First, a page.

Donald Trump will be the 45th President of the United States of America. What could this mean for science and technology in the US and by association, the rest of the world? Michael Lubell, director of public affairs for the American Physical Society, isn’t confident. He described Trump as “the first anti-science president we have ever had.” Speaking to Nature, Mr. Lubell said, “The consequences [for science] are going to be very, very severe”. It can’t be that bad can it? We have a look at some of Trump’s publicly stated beliefs on STEM issues to see what the potential impact could be.
First up, the environment. Trump has referred to climate change as a hoax that was “created by and for the Chinese”. He claims to believe in “weather,” and “clean, beautiful and healthy air – not the same old climate change (global warming) bullshit.” So much for a new era of evidence-based policy then.
How about energy? Well in March, 2011 after the Fukushima nuclear disaster Trump told Fox News: “I am in favour of nuclear energy – very strongly in favour of nuclear energy. … You have to look very carefully – have the best people in terms of safeguards for nuclear energy, but we do need nuclear energy.” Sounds sensible, right? So how about alternative forms of energy, as part of a rich and varied energy mix? For an opinion on this we go to Crippled America: How to Make America Great Again, written by one Donald J Trump, and turn to page 65: “There has been a big push to develop alternative forms of energy–so-called green energy–from renewable sources. That’s a big mistake. To begin with, the whole push for renewable energy is being driven by the wrong motivation, the mistaken belief that global climate change is being caused by carbon emissions. If you don’t buy that–and I don’t–then what we have is really just an expensive way of making the tree-huggers feel good about themselves.” I am getting a sense of déjà vu here…
Let’s try something different, what about medicine? In September 2015 the Washington Post reported on Trump’s view that childhood vaccinations cause autism in children. Blimey, did he not read the GMC’s report into the discredited and disgraced Andrew Wakefield and the MMR controversy in 2010?
How about biodiversity, any enlightened or informed views from Trump on GM? It’s a hugely important industry in America, with more than 70 million hectares of land used to cultivate GM crops – more than any other nation in the world. Well he tweeted and then deleted a statement that suggested that his then contender Ben Carson was beating him in Iowa because “too much Monsanto in the corn creates issues in the brain?”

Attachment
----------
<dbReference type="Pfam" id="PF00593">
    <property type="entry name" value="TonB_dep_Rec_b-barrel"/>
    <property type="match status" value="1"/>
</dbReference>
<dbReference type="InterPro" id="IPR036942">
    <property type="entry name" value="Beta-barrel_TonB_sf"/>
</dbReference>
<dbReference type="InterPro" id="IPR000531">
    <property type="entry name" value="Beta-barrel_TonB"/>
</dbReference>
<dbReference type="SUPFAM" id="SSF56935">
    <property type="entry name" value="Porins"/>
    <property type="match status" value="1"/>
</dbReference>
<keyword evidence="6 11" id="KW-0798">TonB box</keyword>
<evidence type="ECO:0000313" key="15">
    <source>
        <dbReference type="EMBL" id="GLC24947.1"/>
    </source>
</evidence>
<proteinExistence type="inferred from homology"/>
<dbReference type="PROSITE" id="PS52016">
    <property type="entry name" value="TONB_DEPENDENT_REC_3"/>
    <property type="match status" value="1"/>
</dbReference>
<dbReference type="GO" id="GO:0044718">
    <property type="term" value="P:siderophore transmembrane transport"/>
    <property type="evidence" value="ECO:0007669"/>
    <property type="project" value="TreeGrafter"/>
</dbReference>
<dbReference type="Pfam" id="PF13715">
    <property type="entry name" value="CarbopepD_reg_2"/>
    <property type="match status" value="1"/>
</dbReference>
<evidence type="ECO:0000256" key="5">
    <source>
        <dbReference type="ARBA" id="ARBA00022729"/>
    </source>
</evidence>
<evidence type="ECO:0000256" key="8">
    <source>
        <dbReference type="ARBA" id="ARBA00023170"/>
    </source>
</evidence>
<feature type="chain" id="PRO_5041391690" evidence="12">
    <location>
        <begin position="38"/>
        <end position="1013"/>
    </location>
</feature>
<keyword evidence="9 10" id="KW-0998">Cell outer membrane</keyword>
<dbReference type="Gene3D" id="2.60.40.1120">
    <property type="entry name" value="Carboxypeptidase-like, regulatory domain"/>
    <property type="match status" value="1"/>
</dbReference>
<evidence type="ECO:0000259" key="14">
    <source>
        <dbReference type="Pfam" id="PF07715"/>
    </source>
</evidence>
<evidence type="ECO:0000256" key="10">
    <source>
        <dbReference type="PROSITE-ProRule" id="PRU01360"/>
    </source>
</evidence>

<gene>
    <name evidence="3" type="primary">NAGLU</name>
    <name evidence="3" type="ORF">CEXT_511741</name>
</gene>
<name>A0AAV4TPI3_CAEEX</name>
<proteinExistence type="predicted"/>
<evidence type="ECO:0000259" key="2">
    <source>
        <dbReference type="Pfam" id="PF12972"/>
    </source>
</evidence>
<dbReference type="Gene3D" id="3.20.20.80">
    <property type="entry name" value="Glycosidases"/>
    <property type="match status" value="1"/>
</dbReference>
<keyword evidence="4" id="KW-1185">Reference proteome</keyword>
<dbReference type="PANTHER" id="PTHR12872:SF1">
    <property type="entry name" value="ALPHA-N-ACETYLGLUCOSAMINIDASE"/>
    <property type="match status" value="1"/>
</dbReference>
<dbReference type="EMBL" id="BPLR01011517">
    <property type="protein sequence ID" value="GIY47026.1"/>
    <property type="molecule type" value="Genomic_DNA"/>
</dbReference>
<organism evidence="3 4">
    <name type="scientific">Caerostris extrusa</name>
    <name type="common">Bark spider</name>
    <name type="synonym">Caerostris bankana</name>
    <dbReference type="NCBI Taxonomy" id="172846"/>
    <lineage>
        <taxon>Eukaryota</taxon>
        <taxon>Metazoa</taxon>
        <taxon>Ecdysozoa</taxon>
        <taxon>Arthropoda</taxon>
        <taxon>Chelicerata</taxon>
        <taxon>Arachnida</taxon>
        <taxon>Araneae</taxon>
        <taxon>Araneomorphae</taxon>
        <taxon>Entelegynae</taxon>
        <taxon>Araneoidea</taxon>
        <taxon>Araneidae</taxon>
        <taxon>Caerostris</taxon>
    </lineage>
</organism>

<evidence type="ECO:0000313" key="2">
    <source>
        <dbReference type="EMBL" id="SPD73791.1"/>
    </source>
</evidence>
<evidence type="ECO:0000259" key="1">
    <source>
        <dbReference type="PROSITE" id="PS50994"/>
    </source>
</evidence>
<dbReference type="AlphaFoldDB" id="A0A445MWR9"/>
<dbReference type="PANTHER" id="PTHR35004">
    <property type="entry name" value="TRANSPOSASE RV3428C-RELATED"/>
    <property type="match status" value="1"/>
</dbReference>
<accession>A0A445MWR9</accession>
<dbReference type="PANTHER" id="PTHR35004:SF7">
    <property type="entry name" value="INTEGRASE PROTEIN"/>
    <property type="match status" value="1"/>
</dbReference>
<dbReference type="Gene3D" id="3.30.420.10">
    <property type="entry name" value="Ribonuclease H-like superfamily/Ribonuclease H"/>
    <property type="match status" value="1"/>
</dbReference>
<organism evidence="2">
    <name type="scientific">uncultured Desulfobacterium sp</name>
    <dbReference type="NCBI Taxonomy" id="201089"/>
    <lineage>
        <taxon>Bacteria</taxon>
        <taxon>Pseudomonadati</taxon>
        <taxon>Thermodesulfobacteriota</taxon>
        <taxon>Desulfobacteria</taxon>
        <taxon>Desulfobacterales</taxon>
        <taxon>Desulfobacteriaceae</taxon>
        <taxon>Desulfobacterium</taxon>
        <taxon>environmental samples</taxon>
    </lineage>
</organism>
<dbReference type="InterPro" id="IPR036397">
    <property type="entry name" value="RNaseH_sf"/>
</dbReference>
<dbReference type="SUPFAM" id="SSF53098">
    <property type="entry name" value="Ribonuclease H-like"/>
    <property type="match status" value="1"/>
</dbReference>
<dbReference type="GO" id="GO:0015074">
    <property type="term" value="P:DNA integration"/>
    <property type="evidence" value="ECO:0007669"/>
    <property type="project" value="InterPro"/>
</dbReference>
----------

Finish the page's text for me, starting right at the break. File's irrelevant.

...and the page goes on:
Right, space exploration next. Everyone loves a bit of space exploration don’t they, especially America, the nation that sent the first men to the moon, the home of Star Trek, Star Wars and NASA. Of course they do, and so does Trump, who told ScienceDebate.org: “a strong space program will encourage our children to seek STEM [education] and will bring millions of jobs and trillions of dollars in investment to this country.” He also told a young boy in 2015 that space is “terrific”. However, he did go on to qualify this remark with “Right now, we have bigger problems — you understand that? We’ve got to fix our potholes. You know, we don’t exactly have a lot of money.” That’s one way to inspire the next generation to take up the STEM mantle…
On to tech and the Internet, and here Donald begins to sound all of his 70 years, referencing his 10-year old son, computers, ISIS and then talking around the subject in the vague hope that some of it is correct. “We came up with the Internet,” he claimed in one of the televised presidential debates (to the possible bemusement of Sir Tim Berners Lee and CERN). “…When you look at what ISIS is doing with the Internet, they’re beating us at our own game. ISIS. So we had to get very, very tough on cyber and cyber warfare. It is a huge problem. I have a son—he’s 10 years old. He has computers. He is so good with these computers. It’s unbelievable. The security aspect of cyber is very, very tough. And maybe, it’s hardly doable. But I will say, we are not doing the job we should be doing. But that’s true throughout our whole governmental society.” Trump also opposed a plan that would see the US cede control over the Internet Corporation for Assigned Names and Numbers (ICANN), the organisation that allocates domain names and IP addresses in the wholly mistaken belief that it would “surrender American Internet control to foreign powers.” All of which shows a less than informed understanding of how the Internet actually works.
So how about research funding in general? The National Institutes of Health is part of the US Department of Health and Human Services; investing more than $30 billion in biomedical research and health-related research in the last year. Surely it’s a good thing to invest in, right? Not for the man who wants to reform the Affordable Care Act, AKA Obamacare. “We cannot simply throw money at these institutions and assume that the nation will be well served,” he told ScienceDebate.org. “Our efforts to support research and public health initiatives will have to be balanced with other demands for scarce resources.” Back to prioritising the potholes, this could be a long four years, let’s hope the STEM community can hope for more than just counting down the days by playing Trump v Science.
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